3 The Commission investigated, but did not challenge, the 1994 combination of Parkridge Medical Center and East Ridge Hospital, which resulted from the acquisition by Columbia Healthcare Corporation of Hospital Corporation of America (FTC File No. 941-0005/Docket No. C-3505), and the 1989 acquisition by Erlanger of Riverchase Hospital (FTC File No. 891-0004). The Commission had earlier challenged Hospital Corporation of America's 1981 acquisitions of ownership of, or management contracts to operate, several hospitals in Chattanooga and surrounding areas; the Commission ultimately ordered divestiture of three Chattanooga hospitals or HCA interests therein (FTC Docket No. 9161; 106 F.T.C. 361 (1985), aff'd, 807 F.2d 1381 (7th Cir. 1986), cert. denied, 481 U.S. 1038 (1987)).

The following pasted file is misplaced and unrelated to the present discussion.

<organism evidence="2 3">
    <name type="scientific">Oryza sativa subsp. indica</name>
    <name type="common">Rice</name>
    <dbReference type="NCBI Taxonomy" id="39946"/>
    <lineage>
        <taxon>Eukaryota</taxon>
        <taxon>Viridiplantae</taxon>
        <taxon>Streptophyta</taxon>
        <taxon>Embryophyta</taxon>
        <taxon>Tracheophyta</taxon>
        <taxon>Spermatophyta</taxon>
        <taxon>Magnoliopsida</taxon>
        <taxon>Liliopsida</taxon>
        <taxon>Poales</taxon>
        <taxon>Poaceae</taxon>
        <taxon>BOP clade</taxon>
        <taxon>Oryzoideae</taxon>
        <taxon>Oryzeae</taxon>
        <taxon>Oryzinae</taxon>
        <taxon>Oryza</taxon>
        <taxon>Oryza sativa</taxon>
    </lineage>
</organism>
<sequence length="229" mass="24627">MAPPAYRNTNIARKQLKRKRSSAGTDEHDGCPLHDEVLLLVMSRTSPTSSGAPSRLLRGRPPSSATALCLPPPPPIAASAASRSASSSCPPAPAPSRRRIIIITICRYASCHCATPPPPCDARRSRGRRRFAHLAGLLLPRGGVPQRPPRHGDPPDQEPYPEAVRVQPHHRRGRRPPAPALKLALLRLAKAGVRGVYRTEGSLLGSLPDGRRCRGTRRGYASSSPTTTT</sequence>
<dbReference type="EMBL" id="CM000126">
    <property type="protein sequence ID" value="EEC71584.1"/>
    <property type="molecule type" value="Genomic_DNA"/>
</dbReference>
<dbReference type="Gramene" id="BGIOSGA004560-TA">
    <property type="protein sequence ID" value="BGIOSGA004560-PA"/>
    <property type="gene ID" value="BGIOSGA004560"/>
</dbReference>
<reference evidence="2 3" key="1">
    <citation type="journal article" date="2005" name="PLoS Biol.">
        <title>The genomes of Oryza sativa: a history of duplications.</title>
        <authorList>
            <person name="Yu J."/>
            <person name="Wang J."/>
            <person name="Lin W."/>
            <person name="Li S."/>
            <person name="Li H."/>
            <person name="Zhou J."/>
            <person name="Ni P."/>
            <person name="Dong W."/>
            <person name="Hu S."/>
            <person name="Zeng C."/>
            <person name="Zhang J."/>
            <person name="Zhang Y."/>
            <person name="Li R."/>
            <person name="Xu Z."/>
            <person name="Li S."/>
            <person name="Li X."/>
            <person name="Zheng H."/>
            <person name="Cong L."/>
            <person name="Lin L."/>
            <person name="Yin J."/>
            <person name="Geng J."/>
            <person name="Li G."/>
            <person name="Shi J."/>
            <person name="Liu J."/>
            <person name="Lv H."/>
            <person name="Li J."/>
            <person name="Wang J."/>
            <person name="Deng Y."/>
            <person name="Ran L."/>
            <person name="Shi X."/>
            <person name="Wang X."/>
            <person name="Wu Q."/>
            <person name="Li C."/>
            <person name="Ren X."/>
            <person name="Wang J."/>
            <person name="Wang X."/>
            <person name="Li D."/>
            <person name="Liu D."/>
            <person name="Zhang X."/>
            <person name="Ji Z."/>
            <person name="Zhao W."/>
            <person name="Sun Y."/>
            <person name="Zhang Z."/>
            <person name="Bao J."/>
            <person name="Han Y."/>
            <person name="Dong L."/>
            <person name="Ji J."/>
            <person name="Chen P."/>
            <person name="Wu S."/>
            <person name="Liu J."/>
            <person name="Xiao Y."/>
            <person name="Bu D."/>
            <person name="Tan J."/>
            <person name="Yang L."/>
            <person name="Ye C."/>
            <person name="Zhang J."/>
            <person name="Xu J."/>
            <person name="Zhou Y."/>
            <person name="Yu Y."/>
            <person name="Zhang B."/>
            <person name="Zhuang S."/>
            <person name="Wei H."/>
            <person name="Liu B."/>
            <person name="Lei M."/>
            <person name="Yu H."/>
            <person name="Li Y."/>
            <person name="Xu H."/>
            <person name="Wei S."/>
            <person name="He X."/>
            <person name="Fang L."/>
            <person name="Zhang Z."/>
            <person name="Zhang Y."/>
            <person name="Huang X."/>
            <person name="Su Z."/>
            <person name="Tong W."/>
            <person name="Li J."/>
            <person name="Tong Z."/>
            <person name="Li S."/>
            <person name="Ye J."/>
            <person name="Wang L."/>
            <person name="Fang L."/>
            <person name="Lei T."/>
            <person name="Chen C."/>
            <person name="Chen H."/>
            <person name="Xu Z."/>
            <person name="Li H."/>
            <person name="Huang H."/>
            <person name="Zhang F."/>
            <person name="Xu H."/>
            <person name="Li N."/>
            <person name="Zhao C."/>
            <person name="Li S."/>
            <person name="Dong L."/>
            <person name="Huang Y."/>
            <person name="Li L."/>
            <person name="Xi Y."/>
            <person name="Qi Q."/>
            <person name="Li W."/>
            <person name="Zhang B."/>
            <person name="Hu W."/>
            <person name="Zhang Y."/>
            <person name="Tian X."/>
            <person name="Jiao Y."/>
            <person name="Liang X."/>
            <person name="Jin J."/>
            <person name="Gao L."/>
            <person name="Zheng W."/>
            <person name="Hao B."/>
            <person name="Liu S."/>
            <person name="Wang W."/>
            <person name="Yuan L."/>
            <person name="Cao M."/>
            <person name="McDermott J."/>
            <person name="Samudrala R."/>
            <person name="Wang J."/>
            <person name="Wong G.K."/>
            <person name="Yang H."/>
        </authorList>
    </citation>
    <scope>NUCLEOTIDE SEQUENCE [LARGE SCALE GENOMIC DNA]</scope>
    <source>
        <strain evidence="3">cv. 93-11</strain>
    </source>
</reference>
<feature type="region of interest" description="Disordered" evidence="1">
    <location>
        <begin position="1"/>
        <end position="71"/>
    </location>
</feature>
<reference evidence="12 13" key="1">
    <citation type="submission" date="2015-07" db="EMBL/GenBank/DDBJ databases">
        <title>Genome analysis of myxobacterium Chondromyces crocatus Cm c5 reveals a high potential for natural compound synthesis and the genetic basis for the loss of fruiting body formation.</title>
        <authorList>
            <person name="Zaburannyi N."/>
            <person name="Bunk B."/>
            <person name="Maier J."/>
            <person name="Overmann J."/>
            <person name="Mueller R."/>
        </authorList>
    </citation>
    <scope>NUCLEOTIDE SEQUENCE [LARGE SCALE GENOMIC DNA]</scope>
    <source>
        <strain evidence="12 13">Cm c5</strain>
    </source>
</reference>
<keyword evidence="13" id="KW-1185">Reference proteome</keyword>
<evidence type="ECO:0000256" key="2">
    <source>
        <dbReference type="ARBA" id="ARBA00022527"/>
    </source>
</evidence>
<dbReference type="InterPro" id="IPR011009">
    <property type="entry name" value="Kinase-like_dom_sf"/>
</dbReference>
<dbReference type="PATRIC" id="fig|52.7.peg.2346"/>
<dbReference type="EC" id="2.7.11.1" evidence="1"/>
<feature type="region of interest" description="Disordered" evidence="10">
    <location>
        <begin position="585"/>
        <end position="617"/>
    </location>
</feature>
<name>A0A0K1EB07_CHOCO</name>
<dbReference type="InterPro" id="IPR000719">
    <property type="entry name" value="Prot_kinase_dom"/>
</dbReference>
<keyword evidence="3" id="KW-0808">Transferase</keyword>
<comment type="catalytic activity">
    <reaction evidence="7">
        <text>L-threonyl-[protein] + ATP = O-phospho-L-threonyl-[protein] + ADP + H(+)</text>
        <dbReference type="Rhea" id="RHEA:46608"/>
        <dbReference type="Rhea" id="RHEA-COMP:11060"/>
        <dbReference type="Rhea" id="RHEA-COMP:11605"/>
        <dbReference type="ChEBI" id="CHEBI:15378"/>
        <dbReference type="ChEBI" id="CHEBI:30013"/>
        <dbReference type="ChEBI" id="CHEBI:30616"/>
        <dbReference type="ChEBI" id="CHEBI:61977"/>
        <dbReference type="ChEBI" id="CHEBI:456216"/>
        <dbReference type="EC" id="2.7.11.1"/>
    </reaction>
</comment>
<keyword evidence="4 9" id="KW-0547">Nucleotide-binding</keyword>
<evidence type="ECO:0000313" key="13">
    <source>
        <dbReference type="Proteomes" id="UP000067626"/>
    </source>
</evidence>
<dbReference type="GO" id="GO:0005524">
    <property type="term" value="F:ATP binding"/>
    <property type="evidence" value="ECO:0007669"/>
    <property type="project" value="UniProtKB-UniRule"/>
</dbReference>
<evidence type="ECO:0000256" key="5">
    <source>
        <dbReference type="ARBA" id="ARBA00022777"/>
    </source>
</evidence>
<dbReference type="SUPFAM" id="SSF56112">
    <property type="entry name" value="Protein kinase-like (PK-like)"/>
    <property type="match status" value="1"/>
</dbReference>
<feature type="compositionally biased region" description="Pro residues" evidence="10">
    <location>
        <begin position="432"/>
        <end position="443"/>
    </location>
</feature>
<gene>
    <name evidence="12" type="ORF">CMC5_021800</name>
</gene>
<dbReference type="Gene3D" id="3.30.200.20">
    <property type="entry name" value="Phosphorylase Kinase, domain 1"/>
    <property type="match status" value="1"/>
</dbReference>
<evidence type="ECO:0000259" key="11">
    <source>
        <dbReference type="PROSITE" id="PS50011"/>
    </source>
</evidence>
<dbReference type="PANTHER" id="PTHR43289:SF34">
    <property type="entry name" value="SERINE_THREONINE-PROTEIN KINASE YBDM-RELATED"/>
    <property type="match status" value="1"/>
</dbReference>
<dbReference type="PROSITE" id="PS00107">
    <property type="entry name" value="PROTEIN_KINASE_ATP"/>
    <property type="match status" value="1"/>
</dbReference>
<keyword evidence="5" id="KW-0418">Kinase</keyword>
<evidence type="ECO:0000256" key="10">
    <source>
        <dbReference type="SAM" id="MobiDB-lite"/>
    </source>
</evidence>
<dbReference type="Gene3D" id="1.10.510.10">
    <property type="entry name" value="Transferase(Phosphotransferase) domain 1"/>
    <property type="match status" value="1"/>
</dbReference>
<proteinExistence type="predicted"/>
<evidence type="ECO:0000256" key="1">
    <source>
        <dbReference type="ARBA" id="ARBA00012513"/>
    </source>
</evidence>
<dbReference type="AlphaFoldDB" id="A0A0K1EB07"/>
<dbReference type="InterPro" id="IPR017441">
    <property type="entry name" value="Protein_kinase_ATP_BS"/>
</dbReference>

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with over 3600 live births in 1993.4 Memorial is a 350-bed general acute care hospital, also in central Chattanooga, which is operated by a Catholic multi-hospital system. While Memorial is now the third largest general hospital competitor in the Chattanooga area in terms of bed capacity (after Columbia/HCA Healthcare Corp., which owns two local general acute care hospitals with a total of 423 beds), Memorial historically has been Erlanger's principal and most direct competitor.5 Memorial provides a broad range of primary, secondary, and tertiary general hospital services (except for some of the most specialized services, provided in the Chattanooga region only by Erlanger) -- with the notable exception of obstetrics, which Memorial has not provided since 1982.